“I know you’re hungry. I just have to think.”
The horse gazed into the farmer’s eyes. For a second, neither one of them moved.
“Girl!” the farmer finally hollered, “Come here!”
The girl put down the hen resting in her lap and scuttled out of the chicken coop. When she came to her father’s side, the farmer withdrew a couple of coins from his pocket. “Take these,” he said as he placed the coins in his daughter’s hand, “And go into town. There, go to the florist’s and buy all of the yellow flowers available.”
“And if she has no yellow flowers?”
“Why, of course she will! She sells flowers in every color but green. Now, you won’t be able to carry all of them, so take the wheel borrow by the rabbit hutch. They should fit in there.”
“Yes, Papa.” The girl turned to the horse and petted the tip of its nose. “Bye, yellow horse.”
The horse twitched.
“Go,” the farmer told his daughter. “He’s hungry.”In the time it took the yellow horse to blink, the little girl had left.
“Just imagine all of the fresh tulips you will have for lunch,” the farmer cooed. He delivered a hearty thump to the horse’s back and then headed to his tractor to continue the day’s work.
The yellow horse shifted in his stall and then gazed out at the field. Not once had he stepped onto it, lest he pick up ticks and other parasites. The field was wet and verdant, so unlike the dim, dry barn where the stench spoke for the creatures living in it. Perhaps if the yellow horse had known how to run—and the pleasures of wind against his coat—he would have yearned for freedom. Now he only yearned for food. The yellow horse had always eaten buttercups and expected to eat them for as long as he lived.
An hour later, still fixated upon buttercups, the yellow horse heard an exchange between the farmer and his daughter:
“Papa, the floral shop is closed.”
“Her niece is giving birth.”
“But what of our yellow horse?”
“Wheat, Papa. Give him wheat.”
“I already told you—“
Before finishing his sentence, the farmer entered the barn. He faced the yellow horse and noticed how the animal trembled from hunger.
“Fine. But this is an exception.”
The farmer crept to the back of the barn and stared at the faded bales of hay that lay there. The hay seemed old and flavorless, so unlike the freshly picked buttercups the yellow horse was so accustomed to eating. The farmer plucked out a piece of straw, folded it in his mouth, and slowly chewed it. It tasted like damp soil.“Better a little paler yellow than dead,” the farmer muttered to himself as he spat out the piece of straw. The straw stuck onto a strand of saliva that slipped out of his mouth. He wiped the saliva away with the back of his hand, sighed, and grabbed a clump of hay.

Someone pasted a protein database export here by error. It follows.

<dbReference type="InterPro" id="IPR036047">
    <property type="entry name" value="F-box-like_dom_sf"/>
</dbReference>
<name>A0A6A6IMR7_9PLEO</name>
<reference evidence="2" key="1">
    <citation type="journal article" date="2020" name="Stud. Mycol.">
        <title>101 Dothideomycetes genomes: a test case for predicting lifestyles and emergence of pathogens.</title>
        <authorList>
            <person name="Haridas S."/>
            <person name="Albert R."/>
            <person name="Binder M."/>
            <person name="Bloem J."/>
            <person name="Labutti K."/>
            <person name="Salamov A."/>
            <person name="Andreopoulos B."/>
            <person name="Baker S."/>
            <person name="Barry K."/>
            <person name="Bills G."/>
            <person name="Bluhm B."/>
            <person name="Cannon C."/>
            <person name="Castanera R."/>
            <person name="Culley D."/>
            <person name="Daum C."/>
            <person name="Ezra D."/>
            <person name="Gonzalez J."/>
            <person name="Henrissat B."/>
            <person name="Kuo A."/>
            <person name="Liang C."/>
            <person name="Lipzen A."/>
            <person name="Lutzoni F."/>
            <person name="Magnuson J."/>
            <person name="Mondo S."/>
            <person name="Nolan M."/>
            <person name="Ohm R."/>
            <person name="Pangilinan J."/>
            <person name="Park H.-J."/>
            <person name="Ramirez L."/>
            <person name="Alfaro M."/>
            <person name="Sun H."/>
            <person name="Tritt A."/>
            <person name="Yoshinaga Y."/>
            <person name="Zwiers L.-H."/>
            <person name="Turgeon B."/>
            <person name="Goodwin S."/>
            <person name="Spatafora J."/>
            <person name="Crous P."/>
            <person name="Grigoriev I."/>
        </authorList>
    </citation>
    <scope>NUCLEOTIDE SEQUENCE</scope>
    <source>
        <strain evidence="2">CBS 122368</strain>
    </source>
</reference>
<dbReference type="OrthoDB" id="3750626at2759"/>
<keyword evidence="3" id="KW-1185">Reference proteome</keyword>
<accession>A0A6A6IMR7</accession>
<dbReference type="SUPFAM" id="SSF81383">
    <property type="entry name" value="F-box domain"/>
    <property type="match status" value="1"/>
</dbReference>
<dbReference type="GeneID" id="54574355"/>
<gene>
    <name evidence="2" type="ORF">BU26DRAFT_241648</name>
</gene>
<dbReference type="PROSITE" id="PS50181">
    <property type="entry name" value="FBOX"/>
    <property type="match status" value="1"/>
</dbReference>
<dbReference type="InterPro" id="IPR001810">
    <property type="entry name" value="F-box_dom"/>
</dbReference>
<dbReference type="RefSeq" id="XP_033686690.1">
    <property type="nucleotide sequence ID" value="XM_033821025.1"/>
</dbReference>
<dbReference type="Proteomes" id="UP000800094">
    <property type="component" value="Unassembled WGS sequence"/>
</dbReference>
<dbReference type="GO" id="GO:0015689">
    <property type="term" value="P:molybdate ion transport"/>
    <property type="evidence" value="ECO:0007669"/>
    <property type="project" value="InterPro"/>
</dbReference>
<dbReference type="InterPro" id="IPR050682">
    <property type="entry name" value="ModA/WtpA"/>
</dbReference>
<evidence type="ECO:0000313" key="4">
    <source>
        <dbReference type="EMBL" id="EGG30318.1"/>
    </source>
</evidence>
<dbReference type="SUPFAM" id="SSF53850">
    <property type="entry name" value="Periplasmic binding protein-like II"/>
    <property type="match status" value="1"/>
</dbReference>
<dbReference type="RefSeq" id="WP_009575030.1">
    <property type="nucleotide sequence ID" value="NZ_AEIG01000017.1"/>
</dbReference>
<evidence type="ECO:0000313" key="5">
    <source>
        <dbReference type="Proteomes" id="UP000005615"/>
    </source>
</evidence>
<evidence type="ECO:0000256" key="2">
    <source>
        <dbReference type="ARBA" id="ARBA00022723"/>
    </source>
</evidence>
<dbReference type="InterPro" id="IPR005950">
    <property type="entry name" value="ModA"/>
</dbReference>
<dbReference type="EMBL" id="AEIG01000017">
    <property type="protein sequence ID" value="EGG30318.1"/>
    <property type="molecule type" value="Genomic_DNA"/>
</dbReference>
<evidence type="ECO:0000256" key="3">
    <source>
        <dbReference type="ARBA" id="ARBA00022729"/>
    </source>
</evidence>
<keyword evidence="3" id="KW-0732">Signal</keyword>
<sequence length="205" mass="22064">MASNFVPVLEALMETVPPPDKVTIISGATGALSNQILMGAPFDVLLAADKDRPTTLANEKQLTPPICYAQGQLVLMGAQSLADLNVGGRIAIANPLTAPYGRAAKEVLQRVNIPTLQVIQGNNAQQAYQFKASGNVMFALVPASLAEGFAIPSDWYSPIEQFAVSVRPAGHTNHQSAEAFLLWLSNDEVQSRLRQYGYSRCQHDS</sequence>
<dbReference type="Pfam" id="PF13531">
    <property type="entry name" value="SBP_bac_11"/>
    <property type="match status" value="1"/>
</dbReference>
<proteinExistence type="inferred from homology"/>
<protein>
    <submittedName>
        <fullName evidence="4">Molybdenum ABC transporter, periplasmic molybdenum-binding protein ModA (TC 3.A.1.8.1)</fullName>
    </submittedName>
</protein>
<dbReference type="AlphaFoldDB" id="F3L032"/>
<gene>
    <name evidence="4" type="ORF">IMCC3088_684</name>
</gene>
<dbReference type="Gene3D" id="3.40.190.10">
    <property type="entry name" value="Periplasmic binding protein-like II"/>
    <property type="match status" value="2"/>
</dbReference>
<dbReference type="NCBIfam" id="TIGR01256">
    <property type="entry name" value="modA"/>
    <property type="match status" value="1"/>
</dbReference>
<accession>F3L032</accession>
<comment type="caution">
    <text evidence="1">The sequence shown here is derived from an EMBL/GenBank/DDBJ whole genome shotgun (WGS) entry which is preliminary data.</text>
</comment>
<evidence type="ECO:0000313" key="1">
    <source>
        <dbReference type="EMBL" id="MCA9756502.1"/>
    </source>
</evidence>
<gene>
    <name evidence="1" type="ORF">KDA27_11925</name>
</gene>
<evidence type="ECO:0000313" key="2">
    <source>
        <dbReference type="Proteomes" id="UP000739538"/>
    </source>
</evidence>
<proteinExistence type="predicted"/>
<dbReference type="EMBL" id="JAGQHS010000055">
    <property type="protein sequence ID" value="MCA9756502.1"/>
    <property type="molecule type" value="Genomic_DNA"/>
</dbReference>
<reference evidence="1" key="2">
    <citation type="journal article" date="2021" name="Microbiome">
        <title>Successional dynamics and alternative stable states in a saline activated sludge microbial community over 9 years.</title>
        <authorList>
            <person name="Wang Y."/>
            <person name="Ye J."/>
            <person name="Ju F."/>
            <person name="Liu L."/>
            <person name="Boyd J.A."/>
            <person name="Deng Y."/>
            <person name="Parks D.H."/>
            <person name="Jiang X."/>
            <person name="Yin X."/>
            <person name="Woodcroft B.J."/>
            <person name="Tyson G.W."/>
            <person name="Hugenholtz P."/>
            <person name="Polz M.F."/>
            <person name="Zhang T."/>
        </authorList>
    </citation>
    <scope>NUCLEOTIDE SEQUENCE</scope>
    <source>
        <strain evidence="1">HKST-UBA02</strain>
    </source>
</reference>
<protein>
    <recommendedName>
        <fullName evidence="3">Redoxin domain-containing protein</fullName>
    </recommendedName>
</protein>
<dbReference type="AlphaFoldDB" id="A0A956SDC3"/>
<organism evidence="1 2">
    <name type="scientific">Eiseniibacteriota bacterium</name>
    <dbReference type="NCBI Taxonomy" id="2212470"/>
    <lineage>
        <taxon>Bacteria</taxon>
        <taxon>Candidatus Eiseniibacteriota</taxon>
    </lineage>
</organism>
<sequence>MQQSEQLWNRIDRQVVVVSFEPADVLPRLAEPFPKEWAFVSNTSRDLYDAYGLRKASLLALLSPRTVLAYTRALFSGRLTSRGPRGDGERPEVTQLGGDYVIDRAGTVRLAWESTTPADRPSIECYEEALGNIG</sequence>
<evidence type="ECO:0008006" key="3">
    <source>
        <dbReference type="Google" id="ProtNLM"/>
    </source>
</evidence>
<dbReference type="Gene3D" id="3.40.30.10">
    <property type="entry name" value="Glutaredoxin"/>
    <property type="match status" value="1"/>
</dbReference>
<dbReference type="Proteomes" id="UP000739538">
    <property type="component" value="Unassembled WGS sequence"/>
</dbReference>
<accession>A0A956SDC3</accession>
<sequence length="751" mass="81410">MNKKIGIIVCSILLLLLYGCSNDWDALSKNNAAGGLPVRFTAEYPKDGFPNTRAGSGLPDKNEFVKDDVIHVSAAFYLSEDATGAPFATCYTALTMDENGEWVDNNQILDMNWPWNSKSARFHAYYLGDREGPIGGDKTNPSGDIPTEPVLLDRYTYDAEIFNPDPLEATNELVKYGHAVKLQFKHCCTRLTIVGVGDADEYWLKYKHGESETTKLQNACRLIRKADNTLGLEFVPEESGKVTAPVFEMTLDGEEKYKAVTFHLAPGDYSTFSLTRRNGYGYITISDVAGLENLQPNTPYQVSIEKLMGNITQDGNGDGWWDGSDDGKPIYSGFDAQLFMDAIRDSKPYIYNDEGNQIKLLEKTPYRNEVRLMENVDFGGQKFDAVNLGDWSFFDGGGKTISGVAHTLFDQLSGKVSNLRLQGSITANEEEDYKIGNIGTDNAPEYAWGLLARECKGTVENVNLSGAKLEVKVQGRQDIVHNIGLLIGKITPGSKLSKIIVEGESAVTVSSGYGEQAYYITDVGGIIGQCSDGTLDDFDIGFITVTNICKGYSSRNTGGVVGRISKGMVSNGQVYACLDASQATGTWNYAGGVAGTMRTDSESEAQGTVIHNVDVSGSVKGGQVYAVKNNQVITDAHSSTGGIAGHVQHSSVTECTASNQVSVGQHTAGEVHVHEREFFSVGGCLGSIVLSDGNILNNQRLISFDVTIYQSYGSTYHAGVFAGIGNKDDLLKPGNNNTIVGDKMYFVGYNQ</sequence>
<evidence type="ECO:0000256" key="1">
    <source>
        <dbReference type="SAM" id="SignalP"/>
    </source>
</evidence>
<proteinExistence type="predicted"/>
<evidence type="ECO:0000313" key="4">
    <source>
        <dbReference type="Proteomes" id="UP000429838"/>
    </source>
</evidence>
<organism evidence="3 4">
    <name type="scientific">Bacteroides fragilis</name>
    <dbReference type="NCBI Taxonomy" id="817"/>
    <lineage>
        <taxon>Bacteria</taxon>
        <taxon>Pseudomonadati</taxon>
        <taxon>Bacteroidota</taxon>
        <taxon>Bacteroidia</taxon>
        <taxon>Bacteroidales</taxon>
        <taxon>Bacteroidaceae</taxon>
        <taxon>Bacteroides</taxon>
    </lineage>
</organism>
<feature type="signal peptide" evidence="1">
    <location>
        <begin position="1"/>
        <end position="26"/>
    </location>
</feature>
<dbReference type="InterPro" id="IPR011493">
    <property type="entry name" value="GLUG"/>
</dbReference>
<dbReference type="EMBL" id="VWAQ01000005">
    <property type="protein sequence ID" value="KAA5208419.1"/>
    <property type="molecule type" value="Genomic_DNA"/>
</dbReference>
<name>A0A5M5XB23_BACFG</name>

“Yellow horse,” the farmer said, slowly nearing the creature, “Try this.”
The towering animal stared at the tuft of food that was not even as golden as his faintest of eyelashes. Then he bent down his massive head and began to eat out of the farmer’s palm.
“Good,” the farmer murmured, “Good.” Since the yellow horse did not reject the hay, the farmer decided to fill his trough with it. The famished creature immediately devoured every last straw.
“He is no weaker,” the farmer told his daughter as stood outside of the chicken coop, “Only less yellow.”
“After only one feeding, Papa? You must be imagining it.” The girl emerged from the coop, smelling of egg yolks.
“No. I can tell, child. He does not shine as brightly.”
“The buttercups will return, Papa. They have to.”
“Not with all of those nasty birds plucking away the buttercup buds before they even blossom.”
The girl fiddled with her pigtail. “Then we will keep feeding him straw until…” Her tiny voice trailed off as she perceived the disappointment growing in her father’s expression. The farmer was a tired looking man with dark, perpetually moist eyes. Wrinkles lined his forehead, the corners of his mouth, and any other space they managed to fit. Although his daughter was still young, the farmer’s hair was already grayer than the ox’s. It was so close to completely whitening.
Days and weeks and months of feeding the horse straw passed. The buttercup patch never recovered from the birds’ vicious attack. Scraggly weeds grew there instead. The florist moved away to live with her niece, the new mother, and no one else in town thought to replace her business. The family also discovered that no other yellow flowers had the same beautifying effect on the horse.
“Not even yellow roses can restore your greatness,” the farmer’s wife mumbled to the horse. She no longer touched the creature per her husband’s demand.
“See what happens when you touch him?” the farmer bellowed at his wife and daughter. “The little color he has left rubs off! Save his yellowness for the visitors.” This restriction hurt the farmer’s daughter more than anyone. She stopped arriving first at the barn in the morning. The sight of the lightening horse nearly unbraided her hair with grief.
“It’s better that I don’t visit you anymore,” the girl explained to the horse on her last morning trip. “Let Papa feed you. It makes me too sad to see you.”